This was our first time filming in wild nature. Before this project we had mostly made corporate videos, so wildlife videography was a new challenge for us. During our time in Bulgaria we learned a huge amount about how to film in nature, but also about ourselves and each other. We became a good team.
Besides not being able to direct the horses and having to practice patience in a wildlife hide waiting for vultures, the filming experience was also new to us on a technical level. One week before travelling to Bulgaria, Jamie bought a drone. It was the first time that we had used this kind of video equipment, so we had to practice a lot.
One time when flying the drone in the mountains the signal was lost and the screen turned black. We thought we would never see the drone again, but luckily the signal came back and we landed it as soon as possible! To ensure we didn’t disturb the animals and birds, we always flew the drone at places where it was safe to fly, and far away from breeding nests. The result was some amazing shots that really upgrade the quality of our documentary.
What are your plans now for this documentary? Are you submitting it for competitions?
We have published our documentary on YouTube and Facebook for the whole world to see. The speed which we’ve reached 1000 views on Facebook and the number of people sharing our video has really surprised us. It’s incredible!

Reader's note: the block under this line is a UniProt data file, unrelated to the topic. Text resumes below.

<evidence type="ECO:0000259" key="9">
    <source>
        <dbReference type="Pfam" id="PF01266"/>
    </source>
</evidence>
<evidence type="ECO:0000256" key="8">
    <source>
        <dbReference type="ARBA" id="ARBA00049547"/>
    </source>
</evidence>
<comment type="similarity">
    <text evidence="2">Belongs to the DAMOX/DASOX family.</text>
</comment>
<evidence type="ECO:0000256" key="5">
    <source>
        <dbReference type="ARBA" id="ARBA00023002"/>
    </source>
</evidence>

We have submitted “Status Wild” to several film festivals, including the Mind the Indie Film Festival in Plovdiv, Bulgaria. It would be great if we could win the student competition. But it is all quite new to us, so we will see what happens.
What would you say to other young people thinking of making a documentary about wild nature, or involved in another wild nature-based media project? Any words of advice or encouragement?
Just go and do it! Switch your mindset from working 9 to 5 to nature’s clock! When you’re in your new workplace, surrounded by wildlife and nature, it’s the best feeling in the world.
Having experienced this project in the Rhodopes, what are your personal views on rewilding?
For our documentary we conducted many interviews with people involved in the Status Wild project. We spoke to people who put their heart and soul into nature conservation and rewilding. During these interviews we learned so much about biodiversity, the mosaic landscape, and the importance of rewilding. Everything and everyone is connected in nature, and it is up to humans to restore some missing pieces so we can have complete nature again. We are really inspired by the rewilding message, and hope to inspire others with our documentary too.
Do you know about any of the other pilot areas of Rewilding Europe? If so, are there any of our other areas or wild nature projects that you’d like to cover in the future?
Yes, we know that Rewilding Europe currently has seven other rewilding areas in Europe. This was our first time filming wildlife, but we absolutely loved it. The experience of contributing to such an inspiring project like Status Wild by making a short documentary was amazing. To have the opportunity to capture more wild nature projects with the rewilding message in the future would be a dream come true. So if you ever need a video about any of these projects, we’d love to help!
“Status Wild” was commissioned by ARK Nature, a partner of Rewilding Europe.
More information on the Konik horse is available in the Rewilding Horses in Europe document, and also here.